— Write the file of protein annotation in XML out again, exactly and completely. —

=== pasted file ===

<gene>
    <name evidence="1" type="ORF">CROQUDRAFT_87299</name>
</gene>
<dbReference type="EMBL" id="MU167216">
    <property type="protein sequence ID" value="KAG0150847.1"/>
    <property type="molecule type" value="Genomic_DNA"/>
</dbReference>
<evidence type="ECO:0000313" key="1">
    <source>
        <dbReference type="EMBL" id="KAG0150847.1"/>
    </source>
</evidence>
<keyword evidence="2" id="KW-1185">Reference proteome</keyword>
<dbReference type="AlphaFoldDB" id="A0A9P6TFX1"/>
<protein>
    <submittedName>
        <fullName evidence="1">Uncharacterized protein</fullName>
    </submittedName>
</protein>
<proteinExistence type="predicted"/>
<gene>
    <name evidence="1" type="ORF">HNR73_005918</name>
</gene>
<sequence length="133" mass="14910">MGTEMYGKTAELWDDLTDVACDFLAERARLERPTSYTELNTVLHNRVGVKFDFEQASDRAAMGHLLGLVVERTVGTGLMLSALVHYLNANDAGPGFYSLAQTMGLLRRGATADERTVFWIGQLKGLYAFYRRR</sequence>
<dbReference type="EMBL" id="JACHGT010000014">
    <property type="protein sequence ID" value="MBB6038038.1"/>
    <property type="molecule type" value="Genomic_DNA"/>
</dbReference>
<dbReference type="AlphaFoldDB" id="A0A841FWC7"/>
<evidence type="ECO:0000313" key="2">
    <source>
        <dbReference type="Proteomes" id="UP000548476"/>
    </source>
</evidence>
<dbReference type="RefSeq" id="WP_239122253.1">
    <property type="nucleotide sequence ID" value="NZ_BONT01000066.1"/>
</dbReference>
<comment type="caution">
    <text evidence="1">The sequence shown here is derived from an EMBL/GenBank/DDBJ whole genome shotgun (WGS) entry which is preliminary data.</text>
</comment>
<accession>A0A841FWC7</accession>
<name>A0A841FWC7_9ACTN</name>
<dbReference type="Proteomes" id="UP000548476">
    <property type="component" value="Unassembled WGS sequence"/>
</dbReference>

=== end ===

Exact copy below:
<gene>
    <name evidence="1" type="ORF">CROQUDRAFT_87299</name>
</gene>
<dbReference type="EMBL" id="MU167216">
    <property type="protein sequence ID" value="KAG0150847.1"/>
    <property type="molecule type" value="Genomic_DNA"/>
</dbReference>
<evidence type="ECO:0000313" key="1">
    <source>
        <dbReference type="EMBL" id="KAG0150847.1"/>
    </source>
</evidence>
<keyword evidence="2" id="KW-1185">Reference proteome</keyword>
<dbReference type="AlphaFoldDB" id="A0A9P6TFX1"/>
<protein>
    <submittedName>
        <fullName evidence="1">Uncharacterized protein</fullName>
    </submittedName>
</protein>
<proteinExistence type="predicted"/>
<gene>
    <name evidence="1" type="ORF">HNR73_005918</name>
</gene>
<sequence length="133" mass="14910">MGTEMYGKTAELWDDLTDVACDFLAERARLERPTSYTELNTVLHNRVGVKFDFEQASDRAAMGHLLGLVVERTVGTGLMLSALVHYLNANDAGPGFYSLAQTMGLLRRGATADERTVFWIGQLKGLYAFYRRR</sequence>
<dbReference type="EMBL" id="JACHGT010000014">
    <property type="protein sequence ID" value="MBB6038038.1"/>
    <property type="molecule type" value="Genomic_DNA"/>
</dbReference>
<dbReference type="AlphaFoldDB" id="A0A841FWC7"/>
<evidence type="ECO:0000313" key="2">
    <source>
        <dbReference type="Proteomes" id="UP000548476"/>
    </source>
</evidence>
<dbReference type="RefSeq" id="WP_239122253.1">
    <property type="nucleotide sequence ID" value="NZ_BONT01000066.1"/>
</dbReference>
<comment type="caution">
    <text evidence="1">The sequence shown here is derived from an EMBL/GenBank/DDBJ whole genome shotgun (WGS) entry which is preliminary data.</text>
</comment>
<accession>A0A841FWC7</accession>
<name>A0A841FWC7_9ACTN</name>
<dbReference type="Proteomes" id="UP000548476">
    <property type="component" value="Unassembled WGS sequence"/>
</dbReference>